Shigella sonnei
Jacob Lister

Shigella sonnei is a bacterium that is gram negative and non-motile. The bacterium is rod shaped in structure and is non-spore forming. The bacterium is also considered lactose fermentative and is a facultative anaerobe. The genome of the bacterium is a circular DNA structure and is approximately 4Mb. This bacterium’s genius is responsible for several foodborne illnesses found in several locations throughout the world from highly developed countries to the impoverished. And there effects upon the body vary from a slight diarrhea to dysentery.

Like most of the genius Shigella Shigella sonnei is a pathogen that causes shigellosis which is a foodborne illness. This illness accounts for less than 10 percent of food illnesses in the United States but taken to a Global scale Shigellosis is responsible for approximately 1,100,000 deaths per year with the majority of the total belonging to children under the age of five. The main foods that this bacterium is found on are salads, raw vegetables, dairy products, and poultry. The bacterium is not only found on the uncooked foods but also in some contaminated drinking supplies. The bacterium’s main mode of spreading is the fecal-oral route therefore in areas of poor sanitation this bacterium is a real problem.

Once the bacterium has entered into a human body through the fecal-oral route it takes as few as 10 cells to infect a person with shigellosis. The time of onset can very though from 12 to 50 hours after ingestion of the bacteria. The illness is caused by the Shigella attaching and penetrating into the epithelial layer of cells in the intestinal tract and particularly the mucosa. After penetration into the cell the bacteria multiple and lyses the cell to spread to more epithelial cells causing tissue destruction.  This then causes the immune system to react to the bacterium and the following symptoms can result due to both the bacteria and the body’s reactions. The symptoms include Abdominal pain; cramps; diarrhea; fever; vomiting; blood, pus, or mucus in stools; tenesmus.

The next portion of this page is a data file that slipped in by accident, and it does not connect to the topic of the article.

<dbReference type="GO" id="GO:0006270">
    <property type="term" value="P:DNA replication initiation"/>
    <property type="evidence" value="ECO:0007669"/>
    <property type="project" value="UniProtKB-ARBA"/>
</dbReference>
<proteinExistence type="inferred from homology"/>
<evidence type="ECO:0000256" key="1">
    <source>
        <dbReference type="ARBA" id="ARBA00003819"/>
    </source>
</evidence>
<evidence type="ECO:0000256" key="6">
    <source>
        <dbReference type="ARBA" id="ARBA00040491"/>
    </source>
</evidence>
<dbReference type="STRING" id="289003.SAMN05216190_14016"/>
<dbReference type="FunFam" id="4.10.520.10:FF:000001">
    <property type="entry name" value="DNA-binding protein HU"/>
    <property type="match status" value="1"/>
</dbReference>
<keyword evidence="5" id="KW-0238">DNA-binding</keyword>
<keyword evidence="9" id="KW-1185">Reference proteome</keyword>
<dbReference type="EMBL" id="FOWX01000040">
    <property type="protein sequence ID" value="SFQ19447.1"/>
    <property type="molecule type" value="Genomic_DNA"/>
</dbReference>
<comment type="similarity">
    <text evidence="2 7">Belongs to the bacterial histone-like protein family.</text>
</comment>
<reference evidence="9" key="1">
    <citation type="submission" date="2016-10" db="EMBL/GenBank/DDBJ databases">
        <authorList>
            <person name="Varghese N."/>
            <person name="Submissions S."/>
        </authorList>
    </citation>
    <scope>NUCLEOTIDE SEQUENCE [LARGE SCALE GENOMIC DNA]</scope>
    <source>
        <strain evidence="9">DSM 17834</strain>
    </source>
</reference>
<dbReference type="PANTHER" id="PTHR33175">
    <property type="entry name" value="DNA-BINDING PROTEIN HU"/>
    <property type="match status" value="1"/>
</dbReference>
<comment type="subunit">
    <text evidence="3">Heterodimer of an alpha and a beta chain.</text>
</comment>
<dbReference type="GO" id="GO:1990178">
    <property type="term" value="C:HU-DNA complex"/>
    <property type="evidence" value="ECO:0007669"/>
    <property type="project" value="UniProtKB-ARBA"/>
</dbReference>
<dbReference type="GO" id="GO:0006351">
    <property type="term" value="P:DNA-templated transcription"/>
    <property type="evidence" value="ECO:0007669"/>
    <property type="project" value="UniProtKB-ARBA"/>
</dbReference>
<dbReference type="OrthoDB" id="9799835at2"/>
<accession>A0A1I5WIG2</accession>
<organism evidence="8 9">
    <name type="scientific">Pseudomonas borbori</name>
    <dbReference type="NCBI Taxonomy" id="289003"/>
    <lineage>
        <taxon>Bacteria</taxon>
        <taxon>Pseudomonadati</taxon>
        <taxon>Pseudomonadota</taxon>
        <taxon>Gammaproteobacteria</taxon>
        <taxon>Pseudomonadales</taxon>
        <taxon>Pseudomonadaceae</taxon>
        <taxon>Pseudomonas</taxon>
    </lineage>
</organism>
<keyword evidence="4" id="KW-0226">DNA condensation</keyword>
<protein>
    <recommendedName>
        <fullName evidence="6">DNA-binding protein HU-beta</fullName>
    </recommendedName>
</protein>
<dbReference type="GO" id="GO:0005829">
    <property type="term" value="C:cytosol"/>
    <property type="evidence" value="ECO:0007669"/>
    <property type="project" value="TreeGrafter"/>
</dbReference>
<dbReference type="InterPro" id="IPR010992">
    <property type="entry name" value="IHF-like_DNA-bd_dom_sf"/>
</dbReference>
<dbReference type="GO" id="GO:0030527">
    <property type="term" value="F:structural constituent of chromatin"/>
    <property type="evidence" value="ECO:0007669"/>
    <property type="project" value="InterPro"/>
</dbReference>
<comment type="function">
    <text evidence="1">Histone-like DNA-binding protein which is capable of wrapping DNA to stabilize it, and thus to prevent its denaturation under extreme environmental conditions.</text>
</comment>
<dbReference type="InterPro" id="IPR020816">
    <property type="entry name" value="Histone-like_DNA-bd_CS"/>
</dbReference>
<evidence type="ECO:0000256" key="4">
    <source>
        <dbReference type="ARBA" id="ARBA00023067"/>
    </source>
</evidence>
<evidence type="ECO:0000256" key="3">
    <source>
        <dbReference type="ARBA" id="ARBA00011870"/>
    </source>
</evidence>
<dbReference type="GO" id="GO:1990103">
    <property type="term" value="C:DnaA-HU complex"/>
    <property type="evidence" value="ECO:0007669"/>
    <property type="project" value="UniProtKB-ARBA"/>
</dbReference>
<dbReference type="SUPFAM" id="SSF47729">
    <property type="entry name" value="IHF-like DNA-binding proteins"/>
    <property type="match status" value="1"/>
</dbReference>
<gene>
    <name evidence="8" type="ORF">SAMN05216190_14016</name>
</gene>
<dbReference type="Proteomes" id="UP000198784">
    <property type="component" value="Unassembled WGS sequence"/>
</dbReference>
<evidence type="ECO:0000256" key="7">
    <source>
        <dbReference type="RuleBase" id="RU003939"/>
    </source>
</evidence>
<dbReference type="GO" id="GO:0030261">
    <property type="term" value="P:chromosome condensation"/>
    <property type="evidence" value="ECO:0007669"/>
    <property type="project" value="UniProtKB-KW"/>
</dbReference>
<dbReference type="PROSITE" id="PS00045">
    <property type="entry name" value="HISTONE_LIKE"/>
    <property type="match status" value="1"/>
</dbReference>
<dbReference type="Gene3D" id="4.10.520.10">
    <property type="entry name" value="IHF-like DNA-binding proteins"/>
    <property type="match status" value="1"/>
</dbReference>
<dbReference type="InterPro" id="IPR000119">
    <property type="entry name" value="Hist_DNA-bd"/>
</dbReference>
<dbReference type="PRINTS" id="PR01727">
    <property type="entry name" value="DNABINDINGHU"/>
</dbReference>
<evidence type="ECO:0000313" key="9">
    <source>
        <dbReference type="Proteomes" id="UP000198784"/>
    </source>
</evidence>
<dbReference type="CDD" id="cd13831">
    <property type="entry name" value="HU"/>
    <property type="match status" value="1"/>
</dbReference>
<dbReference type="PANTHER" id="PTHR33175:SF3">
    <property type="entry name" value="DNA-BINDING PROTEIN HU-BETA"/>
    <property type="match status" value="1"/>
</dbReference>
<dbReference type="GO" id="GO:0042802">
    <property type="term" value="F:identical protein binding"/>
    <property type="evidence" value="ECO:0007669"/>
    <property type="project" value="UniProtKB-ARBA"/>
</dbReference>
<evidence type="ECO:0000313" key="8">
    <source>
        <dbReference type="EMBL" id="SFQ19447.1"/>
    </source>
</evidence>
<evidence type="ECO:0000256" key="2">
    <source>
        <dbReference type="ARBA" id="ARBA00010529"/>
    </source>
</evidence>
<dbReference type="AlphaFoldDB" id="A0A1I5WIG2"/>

While this bacteria is very severe it can still be treated with certain drugs and antibiotics, although this is becoming a more difficult task. The Shigella sonnei are becoming drug resistant. There has been classified a Shigella sonnei biotype g having a class 2 integron. The integron is a genetic element that is used in the resistance to drug therapies. This showing that this strain is starting to develop resistance to the cure to the illness shigellosis. But ultimately showing the resistance of pathogen everywhere.

Sources

Cheng, Susan. "Shigella sonnei." MicrobeWiki - MicrobeWiki. 27 July 2007. 23 Feb. 2009 <http://microbewiki.kenyon.edu/index.php/Shigella_sonnei>.

Ranjbar, Reza, Aurora Aleo, Giovanni M. Giammanco, Anna M. Dionisi, Nourkhoda Sadeghifard, and Caterina Mammina. "Genetic relatedness among isolates of Shigella sonnei carrying class 2 integrons in Tehran, Iran, 2002–2003." 22 June 2007. BioMed. 23 Feb. 2009 <http://www.biomedcentral.com/1471-2334/7/62>.

"Shigella." Mayo Clinic medical information and tools for healthy living - MayoClinic.com. 12 Apr. 2008. 23 Feb. 2009 <http://www.mayoclinic.com/health/shigella/DS00719>.

Walderhaug, M. "US FDA/CFSAN - Bad Bug Book - Shigella spp." U.S. FDA / Center for Food Safety and Applied Nutrition. Jan. 1992. 23 Feb. 2009 <http://www.cfsan.fda.gov/~mow/chap19.html>.
*Disclaimer - This report was written by a student participaring in a microbiology course at the Missouri University of Science and Technology. The accuracy of the contents of this report is not guaranteed and it is recommended that you seek additional sources of information to verify the contents.

 

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